Jerry Markland/Getty Images
NASCAR star Denny Hamlin said he believes Monster Energy Cup Series drivers are “underpaid” and should receive salaries closer to NBA and NFL athletes.
On Wednesday, Bob Pockrass of ESPN.com noted NASCAR competitors receive “typically seven-figure” deals and Hamlin thinks that falls short based on several factors.
“We’re way underpaid as race car drivers,” he said. “There’s no doubt, doing what we do, the schedule that we have and the danger that we incur every single week, NASCAR drivers should be making NBA, NFL money.”
Kurt Badenhausen of Forbes reported in February that Hamlin ranked third among NASCAR drivers in overall earnings for 2016 at $15.2 million behind only Jimmie Johnson ($21.8 million) and Dale Earnhardt Jr. ($21.1). Those figures include bonuses and endorsements, though—not just base salaries.
Golden State Warriors point guard Stephen Curry has the highest base salary in the NBA at $34.7 million, according to Spotrac. Washington Redskins quarterback Kirk Cousins leads the NFL at $23.9 million.
Hamlin, whom TheRichest projects has a net worth of $30 million, said he’s more worried about drivers lower on the earnings scale than himself, per Pockrass.
“I’m sure this will be in some headline somewhere where Denny says drivers aren’t paid enough, but I’m basing it off all other sports,” he said. “I’m not including myself. I’m including the back half of the field—those drivers are risking the same amount I am and they should be paid a hell of a lot more.”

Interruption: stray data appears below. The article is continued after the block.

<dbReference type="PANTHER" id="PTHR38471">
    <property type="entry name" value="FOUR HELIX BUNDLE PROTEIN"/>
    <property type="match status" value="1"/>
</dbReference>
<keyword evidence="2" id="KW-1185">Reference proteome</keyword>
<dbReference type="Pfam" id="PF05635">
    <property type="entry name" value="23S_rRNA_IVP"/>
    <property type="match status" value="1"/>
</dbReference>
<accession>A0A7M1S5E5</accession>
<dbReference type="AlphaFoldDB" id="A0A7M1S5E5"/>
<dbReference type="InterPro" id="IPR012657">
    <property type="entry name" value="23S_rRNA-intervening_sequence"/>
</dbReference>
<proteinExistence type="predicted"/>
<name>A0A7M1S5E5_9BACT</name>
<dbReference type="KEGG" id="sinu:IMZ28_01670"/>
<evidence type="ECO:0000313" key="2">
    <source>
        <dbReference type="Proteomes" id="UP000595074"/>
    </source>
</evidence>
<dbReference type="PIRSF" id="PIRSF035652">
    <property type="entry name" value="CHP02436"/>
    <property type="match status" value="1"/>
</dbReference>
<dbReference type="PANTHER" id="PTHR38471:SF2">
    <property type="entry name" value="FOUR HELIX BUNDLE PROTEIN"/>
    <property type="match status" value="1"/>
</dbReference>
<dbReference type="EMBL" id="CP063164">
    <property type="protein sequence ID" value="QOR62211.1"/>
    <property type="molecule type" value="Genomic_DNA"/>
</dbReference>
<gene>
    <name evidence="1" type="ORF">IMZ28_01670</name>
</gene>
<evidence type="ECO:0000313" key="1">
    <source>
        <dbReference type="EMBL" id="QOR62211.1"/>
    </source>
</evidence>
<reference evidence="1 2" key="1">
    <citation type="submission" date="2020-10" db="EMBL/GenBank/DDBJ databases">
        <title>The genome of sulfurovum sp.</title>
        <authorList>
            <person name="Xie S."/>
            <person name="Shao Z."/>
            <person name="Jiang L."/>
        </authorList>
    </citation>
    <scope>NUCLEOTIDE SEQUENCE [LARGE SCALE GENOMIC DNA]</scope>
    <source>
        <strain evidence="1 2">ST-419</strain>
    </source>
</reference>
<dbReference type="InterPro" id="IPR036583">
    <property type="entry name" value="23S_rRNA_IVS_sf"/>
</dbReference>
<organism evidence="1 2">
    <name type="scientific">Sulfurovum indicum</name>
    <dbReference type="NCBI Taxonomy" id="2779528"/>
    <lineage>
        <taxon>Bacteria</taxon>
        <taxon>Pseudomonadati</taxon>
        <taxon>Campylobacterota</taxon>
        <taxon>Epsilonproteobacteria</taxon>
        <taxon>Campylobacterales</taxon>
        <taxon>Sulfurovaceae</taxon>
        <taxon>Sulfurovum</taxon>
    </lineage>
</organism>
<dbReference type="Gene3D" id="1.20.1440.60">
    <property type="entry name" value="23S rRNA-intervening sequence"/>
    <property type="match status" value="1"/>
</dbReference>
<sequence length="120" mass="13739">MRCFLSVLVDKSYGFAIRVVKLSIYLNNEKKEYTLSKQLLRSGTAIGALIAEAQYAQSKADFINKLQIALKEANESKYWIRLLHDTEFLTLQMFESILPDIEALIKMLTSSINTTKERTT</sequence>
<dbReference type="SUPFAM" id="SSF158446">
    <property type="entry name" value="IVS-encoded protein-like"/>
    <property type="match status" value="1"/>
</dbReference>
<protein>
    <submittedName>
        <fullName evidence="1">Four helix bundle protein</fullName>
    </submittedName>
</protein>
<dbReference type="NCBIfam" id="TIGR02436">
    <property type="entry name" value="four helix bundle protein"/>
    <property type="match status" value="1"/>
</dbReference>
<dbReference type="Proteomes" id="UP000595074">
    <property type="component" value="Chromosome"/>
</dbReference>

He also discussed a potential solution: “There’s got to be a reset, and it doesn’t come from the drivers. It comes from NASCAR helping the teams survive on a better basis. … There just has to be different revenue-sharing.”
In May, Pockrass commented on the sport’s attendance woes, which have been harder to track since NASCAR stopped giving official reports, according to lost track revenue.
“The publicly operated tracks have lost 52.7 percent in admissions revenue over the past nine years. In the same time in regular-season attendance, the NFL has seen a 2 percent gain, the NBA and NHL are flat and baseball is down 8 percent,” he wrote. “NASCAR also battles something other sports don’t—a significant part of the foundation that created passion (a society with manufacturer loyalty that loved cars) continues to disintegrate. The passion for the home team in other sports doesn’t wane as much.”
Ken Fang of Awful Announcing pointed out the television numbers have also struggled, as multiple races have posted “record lows in both ratings and viewership” this season.